The present invention has much less background fluorescence. For example, in one embodiment, selectivity for Pb2+ was increased 10 fold at room temperature over the Pb2+ sensitive biosensor of U.S. application Ser. No. 09/605,558, which itself has selectivity for Pb2+ more than 80 fold over other divalent metal ions with high sensitivity (660% signal increase over background fluorescence signal of the new biosensor compared to 60% signal increase over background of the biosensor of U.S. application Ser. No. 09/605,558, at room temperature) (FIG. 14). Such selectivity and sensitivity provide for qualitative and quantitative detection of ions over a concentration range of several orders of magnitude. The new biosensor also provides easily interpretable results, by lowering background fluorescence signals to almost zero. The fluorescence domain of this biosensor may be decoupled from the ion-recognition/catalysis domain, and therefore the sensitivity and signal over background ratio of this system may be manipulated by a careful choice of fluorophores and by performing in vitro selection of ion-binding domains to not only keep sequences reactive with the ion of choice, but also remove sequences that also respond to other ions.
 The present invention provides a simple, rapid, inexpensive, selective and sensitive method for detecting the presence of an ion, with background fluorescence signal near zero and effective at any temperature, and is an important and useful tool in preventing or at least lowering health and environmental risks associated with environmental contaminants.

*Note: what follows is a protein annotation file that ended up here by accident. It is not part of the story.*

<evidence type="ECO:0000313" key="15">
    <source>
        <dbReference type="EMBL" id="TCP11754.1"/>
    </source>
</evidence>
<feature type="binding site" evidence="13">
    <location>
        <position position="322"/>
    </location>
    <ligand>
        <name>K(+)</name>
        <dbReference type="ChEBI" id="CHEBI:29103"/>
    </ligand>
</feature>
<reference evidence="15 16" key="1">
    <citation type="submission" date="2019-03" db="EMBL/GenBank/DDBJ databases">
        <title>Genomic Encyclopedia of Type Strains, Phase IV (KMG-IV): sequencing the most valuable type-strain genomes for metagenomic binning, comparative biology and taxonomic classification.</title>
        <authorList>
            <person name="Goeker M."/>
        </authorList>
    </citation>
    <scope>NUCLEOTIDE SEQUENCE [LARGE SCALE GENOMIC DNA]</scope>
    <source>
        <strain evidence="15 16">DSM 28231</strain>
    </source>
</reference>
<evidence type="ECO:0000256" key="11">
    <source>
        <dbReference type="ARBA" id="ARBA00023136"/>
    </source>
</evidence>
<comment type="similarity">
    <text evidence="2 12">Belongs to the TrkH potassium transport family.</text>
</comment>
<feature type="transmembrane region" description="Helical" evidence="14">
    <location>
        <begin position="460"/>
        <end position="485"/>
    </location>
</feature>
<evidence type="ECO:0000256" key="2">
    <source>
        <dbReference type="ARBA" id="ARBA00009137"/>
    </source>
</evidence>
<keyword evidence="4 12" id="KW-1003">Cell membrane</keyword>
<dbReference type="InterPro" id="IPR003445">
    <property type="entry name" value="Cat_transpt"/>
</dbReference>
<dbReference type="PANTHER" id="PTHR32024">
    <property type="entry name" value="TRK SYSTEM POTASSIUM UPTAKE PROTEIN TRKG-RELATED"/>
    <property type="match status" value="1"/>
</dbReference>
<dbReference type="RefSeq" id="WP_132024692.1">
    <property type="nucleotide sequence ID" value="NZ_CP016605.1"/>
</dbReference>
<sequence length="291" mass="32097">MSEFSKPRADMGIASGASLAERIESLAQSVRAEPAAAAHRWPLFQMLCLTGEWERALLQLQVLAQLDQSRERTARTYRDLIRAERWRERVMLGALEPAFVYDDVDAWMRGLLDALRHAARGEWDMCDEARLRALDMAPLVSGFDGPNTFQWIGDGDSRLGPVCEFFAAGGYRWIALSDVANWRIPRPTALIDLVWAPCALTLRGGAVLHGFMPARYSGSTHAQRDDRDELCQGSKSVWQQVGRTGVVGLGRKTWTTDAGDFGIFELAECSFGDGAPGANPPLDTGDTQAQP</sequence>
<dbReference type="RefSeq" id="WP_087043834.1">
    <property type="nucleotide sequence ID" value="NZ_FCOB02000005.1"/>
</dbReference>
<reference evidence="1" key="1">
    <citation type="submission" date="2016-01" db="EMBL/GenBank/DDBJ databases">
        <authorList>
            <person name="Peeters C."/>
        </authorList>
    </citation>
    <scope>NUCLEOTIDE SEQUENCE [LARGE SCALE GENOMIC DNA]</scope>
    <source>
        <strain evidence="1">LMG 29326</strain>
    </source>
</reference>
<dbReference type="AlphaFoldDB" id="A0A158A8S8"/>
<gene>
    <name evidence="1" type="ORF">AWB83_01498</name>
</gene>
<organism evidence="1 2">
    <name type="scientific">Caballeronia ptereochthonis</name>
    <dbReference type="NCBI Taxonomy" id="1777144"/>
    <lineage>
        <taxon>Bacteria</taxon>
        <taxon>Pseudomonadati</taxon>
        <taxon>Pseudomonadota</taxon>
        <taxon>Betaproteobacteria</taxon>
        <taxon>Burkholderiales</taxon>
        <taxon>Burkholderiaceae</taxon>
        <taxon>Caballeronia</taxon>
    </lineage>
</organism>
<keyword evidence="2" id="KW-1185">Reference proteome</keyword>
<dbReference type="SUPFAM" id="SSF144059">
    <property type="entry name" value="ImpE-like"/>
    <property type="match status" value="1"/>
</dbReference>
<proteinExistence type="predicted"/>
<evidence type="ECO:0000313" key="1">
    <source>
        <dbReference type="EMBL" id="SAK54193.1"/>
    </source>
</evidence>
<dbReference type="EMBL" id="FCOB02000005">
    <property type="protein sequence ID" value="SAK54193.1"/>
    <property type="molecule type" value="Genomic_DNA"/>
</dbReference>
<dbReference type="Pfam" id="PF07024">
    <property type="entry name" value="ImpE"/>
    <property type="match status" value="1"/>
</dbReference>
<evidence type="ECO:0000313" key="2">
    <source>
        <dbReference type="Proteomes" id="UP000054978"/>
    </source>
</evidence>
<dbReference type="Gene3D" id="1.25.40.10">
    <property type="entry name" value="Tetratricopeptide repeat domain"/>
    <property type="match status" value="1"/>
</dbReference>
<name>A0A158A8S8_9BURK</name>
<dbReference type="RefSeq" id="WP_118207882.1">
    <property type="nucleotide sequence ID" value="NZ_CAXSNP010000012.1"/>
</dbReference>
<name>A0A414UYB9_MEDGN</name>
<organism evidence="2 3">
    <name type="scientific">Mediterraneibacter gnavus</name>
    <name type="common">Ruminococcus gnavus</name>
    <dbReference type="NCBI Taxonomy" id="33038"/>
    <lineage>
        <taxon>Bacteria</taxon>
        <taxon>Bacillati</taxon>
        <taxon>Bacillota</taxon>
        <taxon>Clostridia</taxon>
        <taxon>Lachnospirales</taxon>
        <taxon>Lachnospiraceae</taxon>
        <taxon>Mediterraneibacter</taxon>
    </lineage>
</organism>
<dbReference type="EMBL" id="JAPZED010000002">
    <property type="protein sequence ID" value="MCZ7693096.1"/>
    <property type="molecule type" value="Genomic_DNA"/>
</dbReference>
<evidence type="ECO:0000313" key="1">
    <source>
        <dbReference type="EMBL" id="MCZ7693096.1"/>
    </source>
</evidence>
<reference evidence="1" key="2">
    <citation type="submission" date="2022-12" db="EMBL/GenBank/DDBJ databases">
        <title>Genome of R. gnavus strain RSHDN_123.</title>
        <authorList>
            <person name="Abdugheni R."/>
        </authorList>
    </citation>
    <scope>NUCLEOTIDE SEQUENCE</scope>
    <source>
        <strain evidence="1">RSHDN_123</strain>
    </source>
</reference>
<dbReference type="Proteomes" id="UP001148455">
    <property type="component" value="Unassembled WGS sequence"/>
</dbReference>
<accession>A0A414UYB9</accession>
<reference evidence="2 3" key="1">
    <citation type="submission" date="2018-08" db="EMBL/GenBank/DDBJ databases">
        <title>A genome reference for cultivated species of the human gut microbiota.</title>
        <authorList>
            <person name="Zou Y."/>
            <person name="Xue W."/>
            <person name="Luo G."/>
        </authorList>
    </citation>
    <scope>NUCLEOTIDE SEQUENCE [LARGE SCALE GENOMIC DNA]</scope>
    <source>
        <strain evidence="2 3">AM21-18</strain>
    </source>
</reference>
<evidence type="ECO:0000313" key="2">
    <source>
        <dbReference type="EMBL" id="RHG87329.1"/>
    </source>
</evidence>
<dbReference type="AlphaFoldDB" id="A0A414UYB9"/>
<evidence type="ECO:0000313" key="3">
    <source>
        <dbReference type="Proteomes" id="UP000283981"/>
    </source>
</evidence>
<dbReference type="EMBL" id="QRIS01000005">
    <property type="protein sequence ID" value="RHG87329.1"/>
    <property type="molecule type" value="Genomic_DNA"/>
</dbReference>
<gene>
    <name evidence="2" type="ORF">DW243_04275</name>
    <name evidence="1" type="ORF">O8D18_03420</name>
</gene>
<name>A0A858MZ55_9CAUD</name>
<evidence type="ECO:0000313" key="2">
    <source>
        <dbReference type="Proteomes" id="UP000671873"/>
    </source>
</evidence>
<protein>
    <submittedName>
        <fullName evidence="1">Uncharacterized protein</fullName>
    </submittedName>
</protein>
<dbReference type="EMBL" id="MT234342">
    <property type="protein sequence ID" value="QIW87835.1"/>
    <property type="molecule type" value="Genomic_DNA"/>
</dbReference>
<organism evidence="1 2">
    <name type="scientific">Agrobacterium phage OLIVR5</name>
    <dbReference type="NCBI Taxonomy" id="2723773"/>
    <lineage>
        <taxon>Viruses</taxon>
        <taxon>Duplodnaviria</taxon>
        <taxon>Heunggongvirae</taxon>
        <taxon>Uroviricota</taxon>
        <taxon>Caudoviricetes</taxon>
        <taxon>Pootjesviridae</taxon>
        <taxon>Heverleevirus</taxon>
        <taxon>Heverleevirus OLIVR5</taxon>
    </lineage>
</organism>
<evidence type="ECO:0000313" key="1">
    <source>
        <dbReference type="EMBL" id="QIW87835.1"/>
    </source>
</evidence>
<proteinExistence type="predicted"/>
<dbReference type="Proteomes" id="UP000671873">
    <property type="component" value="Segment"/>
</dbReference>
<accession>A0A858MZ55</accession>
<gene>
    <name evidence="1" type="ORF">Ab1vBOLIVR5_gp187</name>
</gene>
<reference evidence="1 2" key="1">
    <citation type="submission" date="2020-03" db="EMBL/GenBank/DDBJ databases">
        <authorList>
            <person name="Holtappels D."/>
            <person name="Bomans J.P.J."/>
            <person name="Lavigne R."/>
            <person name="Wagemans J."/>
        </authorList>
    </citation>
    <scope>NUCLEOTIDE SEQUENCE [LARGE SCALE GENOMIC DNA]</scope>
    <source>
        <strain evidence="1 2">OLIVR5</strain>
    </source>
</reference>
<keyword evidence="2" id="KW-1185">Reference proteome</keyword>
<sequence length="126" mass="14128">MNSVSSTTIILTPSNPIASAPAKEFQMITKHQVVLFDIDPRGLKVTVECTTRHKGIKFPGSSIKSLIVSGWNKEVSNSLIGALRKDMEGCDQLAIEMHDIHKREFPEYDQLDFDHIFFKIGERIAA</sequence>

DNA is stable, inexpensive and easily adaptable to optical fiber and chip technology for device manufacture. The attachment of DNA enzymes to optical fibers or chips allows regeneration of the sensors by washing away the cleavage products and adding new substrates. Finally, sequences specific for other ions and with various detection ranges may be isolated by varying the selection conditions, providing for a highly sensitive and selective fluorosensor system.
 Nucleic Acid Enzymes
 A growing number of nucleic acid enzymes have been discovered or developed showing a great diversity in catalytic activity (Table 1 and Table 2). Many, if not all, of the enzymes are dependent on one or more ion cofactors. In vitro selection may be used to “enhance” selectivity and sensitivity for a particular ion. Such enzymes find particular utility in the compositions and methods of the present invention. For example, nucleic acid enzymes that catalyze molecular association (ligation, phosphorylation, and amide bond formation) or dissociation (cleavage or transfer) are particularly useful.